COVID-19

New York State Adopts the CDC’s COVID-19 Quarantine and Isolation Guidance

September 22, 2022

By Hannah K. Redmond and Jared A. Joyce

On Sept. 14, 2022, the New York State Department of Health (NYSDOH) issued updated COVID-19 quarantine and isolation guidance, which effectively replaces the guidance from May 31, 2022. According to the September 14 guidance, the NYSDOH will now follow the Centers for Disease Control and Prevention’s (CDC) guidelines on quarantine and isolation.

Read More >> New York State Adopts the CDC’s COVID-19 Quarantine and Isolation Guidance

Appellate Division Holds Attorney General’s COVID-19 Retaliation Claims are Preempted by Federal Law

May 17, 2022

By Hannah K. Redmond

In February 2021, New York State Attorney General, Letitia James, filed a lawsuit against Amazon alleging that the retailer failed to sufficiently prioritize hygiene, sanitation and social distancing at its fulfillment center and delivery station in New York City.1 The Complaint also alleged that Amazon unlawfully terminated employees at those locations who complained about conditions they perceived to be unsafe.2 The Complaint asserted causes of action under various sections of the New York Labor Law (NYLL), including Sections 200, 215 and 740, all of which “relate to the obligations of New York businesses to adequately protect the health and safety of employees and to refrain from discrimination or retaliation against employees who complain about potential NYLL violations.”3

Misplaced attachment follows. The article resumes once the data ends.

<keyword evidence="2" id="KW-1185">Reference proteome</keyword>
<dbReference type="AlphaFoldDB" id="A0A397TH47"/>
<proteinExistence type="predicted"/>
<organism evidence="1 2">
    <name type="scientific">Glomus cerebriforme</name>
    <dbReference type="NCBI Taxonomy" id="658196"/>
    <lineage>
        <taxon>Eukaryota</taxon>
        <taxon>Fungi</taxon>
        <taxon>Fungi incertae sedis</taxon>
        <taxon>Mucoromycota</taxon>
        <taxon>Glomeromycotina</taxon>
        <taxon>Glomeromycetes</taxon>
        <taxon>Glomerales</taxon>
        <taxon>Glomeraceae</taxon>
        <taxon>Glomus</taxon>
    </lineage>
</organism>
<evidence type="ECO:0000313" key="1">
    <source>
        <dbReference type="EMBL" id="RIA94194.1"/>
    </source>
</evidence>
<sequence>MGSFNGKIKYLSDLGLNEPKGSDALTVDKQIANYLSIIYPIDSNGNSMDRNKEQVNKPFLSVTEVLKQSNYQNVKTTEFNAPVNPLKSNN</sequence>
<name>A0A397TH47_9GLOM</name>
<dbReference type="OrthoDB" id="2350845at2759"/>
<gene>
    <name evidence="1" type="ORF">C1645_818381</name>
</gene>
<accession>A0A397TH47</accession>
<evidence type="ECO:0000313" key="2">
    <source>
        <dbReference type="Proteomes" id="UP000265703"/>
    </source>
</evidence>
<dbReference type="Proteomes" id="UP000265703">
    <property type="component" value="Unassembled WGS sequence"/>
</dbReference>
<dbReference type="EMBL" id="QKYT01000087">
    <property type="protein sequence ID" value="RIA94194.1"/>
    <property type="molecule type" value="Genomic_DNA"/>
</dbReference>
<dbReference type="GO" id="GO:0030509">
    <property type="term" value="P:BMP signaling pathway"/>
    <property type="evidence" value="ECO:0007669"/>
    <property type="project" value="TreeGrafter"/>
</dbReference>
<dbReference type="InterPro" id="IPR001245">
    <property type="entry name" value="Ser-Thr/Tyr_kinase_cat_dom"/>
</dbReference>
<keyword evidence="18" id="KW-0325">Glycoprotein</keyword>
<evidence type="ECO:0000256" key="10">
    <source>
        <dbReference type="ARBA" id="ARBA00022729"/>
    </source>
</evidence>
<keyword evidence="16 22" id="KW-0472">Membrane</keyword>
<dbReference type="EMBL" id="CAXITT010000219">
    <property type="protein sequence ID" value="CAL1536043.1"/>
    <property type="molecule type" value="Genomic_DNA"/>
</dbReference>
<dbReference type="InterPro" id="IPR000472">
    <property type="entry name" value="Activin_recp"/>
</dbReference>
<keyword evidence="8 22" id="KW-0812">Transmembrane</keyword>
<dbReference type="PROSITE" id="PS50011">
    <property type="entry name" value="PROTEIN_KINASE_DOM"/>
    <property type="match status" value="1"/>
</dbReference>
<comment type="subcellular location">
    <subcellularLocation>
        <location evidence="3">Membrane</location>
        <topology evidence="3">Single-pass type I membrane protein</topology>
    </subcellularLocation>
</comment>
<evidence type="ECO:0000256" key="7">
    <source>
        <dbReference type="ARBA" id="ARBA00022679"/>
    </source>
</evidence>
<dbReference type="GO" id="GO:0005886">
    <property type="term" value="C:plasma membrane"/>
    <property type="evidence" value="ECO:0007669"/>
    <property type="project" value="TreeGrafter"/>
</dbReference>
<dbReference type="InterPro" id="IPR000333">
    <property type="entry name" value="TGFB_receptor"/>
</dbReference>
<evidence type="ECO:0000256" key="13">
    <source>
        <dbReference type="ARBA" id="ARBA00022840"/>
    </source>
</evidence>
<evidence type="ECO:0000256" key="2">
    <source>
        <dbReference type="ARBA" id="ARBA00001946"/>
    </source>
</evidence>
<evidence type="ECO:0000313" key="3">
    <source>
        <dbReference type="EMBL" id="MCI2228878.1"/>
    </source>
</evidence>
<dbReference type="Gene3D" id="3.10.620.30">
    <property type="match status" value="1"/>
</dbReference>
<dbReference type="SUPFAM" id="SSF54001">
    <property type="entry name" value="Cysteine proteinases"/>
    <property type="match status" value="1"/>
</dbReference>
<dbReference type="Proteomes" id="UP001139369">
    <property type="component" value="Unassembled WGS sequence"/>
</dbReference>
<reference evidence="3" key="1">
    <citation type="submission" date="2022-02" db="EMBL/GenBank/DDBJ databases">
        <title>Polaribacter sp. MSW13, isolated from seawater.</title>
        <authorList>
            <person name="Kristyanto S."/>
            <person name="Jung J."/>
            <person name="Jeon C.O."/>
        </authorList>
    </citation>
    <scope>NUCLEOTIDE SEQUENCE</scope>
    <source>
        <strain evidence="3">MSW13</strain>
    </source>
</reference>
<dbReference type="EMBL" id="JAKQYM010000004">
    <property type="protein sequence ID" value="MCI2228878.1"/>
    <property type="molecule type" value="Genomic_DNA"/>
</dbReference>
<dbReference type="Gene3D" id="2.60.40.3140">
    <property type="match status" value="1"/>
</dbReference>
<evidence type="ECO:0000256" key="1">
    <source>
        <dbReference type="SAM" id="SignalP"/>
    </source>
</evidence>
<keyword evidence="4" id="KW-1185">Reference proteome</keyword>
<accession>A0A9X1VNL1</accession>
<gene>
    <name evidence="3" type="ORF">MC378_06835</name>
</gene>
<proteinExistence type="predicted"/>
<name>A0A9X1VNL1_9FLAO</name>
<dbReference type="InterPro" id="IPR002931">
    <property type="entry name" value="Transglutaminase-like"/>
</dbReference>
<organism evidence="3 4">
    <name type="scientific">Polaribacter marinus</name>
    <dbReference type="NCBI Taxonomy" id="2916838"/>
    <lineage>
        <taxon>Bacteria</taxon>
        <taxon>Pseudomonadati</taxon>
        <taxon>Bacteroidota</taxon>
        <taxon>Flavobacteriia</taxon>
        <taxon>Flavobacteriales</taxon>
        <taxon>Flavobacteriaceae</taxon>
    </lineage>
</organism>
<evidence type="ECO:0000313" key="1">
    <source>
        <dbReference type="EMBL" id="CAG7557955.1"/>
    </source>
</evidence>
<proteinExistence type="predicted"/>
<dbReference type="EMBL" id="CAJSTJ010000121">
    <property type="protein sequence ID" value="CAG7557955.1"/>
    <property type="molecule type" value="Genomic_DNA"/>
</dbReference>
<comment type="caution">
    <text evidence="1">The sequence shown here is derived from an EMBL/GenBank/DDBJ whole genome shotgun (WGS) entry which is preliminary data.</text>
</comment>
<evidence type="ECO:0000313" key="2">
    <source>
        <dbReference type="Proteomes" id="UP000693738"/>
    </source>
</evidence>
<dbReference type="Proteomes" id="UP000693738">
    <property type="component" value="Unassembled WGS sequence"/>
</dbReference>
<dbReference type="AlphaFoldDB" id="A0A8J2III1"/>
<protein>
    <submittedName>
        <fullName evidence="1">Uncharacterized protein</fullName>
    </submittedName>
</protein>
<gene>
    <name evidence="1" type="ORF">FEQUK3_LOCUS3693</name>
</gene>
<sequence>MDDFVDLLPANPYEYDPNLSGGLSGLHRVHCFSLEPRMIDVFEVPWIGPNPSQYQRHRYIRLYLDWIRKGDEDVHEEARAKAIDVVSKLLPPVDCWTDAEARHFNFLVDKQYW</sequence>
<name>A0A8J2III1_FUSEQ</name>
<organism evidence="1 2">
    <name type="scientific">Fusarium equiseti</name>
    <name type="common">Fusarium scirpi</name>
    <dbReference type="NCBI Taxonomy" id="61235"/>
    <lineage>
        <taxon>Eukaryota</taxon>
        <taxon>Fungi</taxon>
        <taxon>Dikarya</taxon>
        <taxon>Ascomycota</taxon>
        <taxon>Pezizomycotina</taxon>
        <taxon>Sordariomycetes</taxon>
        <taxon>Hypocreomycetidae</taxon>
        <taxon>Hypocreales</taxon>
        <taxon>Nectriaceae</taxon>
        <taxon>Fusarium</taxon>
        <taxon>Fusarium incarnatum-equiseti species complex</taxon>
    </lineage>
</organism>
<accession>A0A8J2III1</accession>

Read More >> Appellate Division Holds Attorney General’s COVID-19 Retaliation Claims are Preempted by Federal Law

New York’s Nursing Home Minimum Staffing Levels Law Takes Effect

April 5, 2022

By Nihla F. Sikkander and Rebecca LaPoint

On April 1, 2022, New York’s Public Health Law § 2895-b regarding nursing home staffing levels went into effect. The law, initially meant to take effect on Jan. 1, 2022, was suspended by executive order in light of ongoing staffing shortages caused by the COVID-19 pandemic. On March 31, 2022, Gov. Hochul declined to extend the suspension. Nursing homes across New York must now comply with this law.